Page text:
Fleet mooring needs most commonly are satisfied with conventional drag-burial anchors and chain. Conventional anchor moorings are costly and require substantial installation support. Replacement every five to 10 years of hundreds of such moorings is a significant burden to the Navy. At adverse sites, where conventional anchors do not function effectively, even more costly and burdensome means such as piles are employed to satsify needs. Construction and salvage mooring means are similarly deficient. A new type of anchor, embedded by being shot into the seafloor, is an attractive alternative. The capability to be installed and set rapidly from a single, dynamically-positioned craft or ship reduces installation support needs by up to fifty percent, and the capability to resist uplift loads reduces the size and cost of mooring legs by a similar amount. The capability to function in adverse seafloors, such as coral, hardpan, and rock, permits the use of these anchors as replacements for piles. Hence, substantial savings in cost and Fleet assets may be realized. Six propellant-embedded anchors have been developed at the Navy's Civil Engineering Laboratory (CEL). The operating principle of these anchors is the same. However, their configurations, sizes, performance capabilities, and operational characteristics differ. This paper discusses and describes these anchors, their characteristics, and their past, planned, and projected uses by the Navy.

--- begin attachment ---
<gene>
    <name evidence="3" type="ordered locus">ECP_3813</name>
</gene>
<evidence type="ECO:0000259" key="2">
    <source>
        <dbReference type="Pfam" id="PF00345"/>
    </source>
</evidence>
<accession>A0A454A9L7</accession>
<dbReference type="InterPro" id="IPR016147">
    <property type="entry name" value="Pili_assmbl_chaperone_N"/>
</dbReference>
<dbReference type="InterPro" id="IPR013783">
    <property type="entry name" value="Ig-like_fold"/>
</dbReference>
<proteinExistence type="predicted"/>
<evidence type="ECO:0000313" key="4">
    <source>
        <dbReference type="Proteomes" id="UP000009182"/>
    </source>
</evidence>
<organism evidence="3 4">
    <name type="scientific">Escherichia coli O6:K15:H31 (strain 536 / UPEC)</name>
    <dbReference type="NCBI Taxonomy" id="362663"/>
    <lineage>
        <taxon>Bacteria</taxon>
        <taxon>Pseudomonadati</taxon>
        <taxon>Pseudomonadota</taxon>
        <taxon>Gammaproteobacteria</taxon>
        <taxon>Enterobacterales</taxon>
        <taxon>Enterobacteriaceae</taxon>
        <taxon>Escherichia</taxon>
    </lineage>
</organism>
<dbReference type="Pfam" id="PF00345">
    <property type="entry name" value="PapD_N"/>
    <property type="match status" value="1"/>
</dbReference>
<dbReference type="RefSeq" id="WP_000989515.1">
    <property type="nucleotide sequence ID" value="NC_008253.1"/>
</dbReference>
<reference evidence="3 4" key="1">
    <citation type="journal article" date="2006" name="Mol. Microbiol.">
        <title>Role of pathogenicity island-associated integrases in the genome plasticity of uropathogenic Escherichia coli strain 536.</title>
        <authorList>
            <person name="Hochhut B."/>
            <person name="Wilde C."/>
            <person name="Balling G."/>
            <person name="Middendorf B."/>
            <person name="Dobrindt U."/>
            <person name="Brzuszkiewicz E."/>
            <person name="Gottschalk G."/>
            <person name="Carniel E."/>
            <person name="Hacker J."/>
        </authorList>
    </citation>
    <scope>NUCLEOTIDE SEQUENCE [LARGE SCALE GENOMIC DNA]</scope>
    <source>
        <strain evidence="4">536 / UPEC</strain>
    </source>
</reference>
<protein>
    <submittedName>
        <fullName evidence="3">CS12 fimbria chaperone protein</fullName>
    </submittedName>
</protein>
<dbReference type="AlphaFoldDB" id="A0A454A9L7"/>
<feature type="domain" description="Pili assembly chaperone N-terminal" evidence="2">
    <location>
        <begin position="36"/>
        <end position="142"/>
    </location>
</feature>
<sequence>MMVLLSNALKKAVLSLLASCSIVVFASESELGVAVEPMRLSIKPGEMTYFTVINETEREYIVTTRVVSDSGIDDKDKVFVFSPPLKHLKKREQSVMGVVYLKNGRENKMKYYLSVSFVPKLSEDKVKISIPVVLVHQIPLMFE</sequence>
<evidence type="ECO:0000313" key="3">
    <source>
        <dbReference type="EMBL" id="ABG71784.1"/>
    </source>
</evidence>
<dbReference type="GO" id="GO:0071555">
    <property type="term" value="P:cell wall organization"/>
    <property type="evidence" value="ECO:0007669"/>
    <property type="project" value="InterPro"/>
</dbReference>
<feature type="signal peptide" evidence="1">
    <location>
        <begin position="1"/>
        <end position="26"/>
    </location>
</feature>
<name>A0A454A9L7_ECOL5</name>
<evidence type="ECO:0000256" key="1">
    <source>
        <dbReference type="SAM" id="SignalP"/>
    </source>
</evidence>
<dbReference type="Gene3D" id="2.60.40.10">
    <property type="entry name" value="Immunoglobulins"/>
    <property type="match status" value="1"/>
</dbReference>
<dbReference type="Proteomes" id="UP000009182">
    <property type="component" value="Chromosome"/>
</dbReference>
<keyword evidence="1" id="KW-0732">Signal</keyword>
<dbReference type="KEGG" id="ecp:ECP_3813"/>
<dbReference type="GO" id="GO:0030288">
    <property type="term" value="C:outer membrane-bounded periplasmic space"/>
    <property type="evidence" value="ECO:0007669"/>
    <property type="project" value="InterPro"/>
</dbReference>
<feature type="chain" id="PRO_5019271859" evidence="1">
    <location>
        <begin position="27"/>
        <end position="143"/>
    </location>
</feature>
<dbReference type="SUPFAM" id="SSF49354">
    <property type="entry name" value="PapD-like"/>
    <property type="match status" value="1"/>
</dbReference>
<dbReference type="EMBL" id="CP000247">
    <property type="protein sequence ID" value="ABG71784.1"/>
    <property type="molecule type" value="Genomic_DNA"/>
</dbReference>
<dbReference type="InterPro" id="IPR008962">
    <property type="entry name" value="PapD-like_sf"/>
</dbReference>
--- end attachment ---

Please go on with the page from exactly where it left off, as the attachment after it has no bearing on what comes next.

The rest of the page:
• Availability:
  • Corporate Authors:

    American Society of Naval Engineers

    Suite 507, 1012 14th Street, NW
    Washington, DC  United States  20005
  • Authors:
    • True, D G
    • Taylor, R J
  • Publication Date: 1981-2

Media Info

  • Features: References;
  • Pagination: p. 53-61
  • Serial:

Subject/Index Terms

Filing Info

  • Accession Number: 00330916
  • Record Type: Publication
  • Files: TRIS
  • Created Date: May 21 1981 12:00AM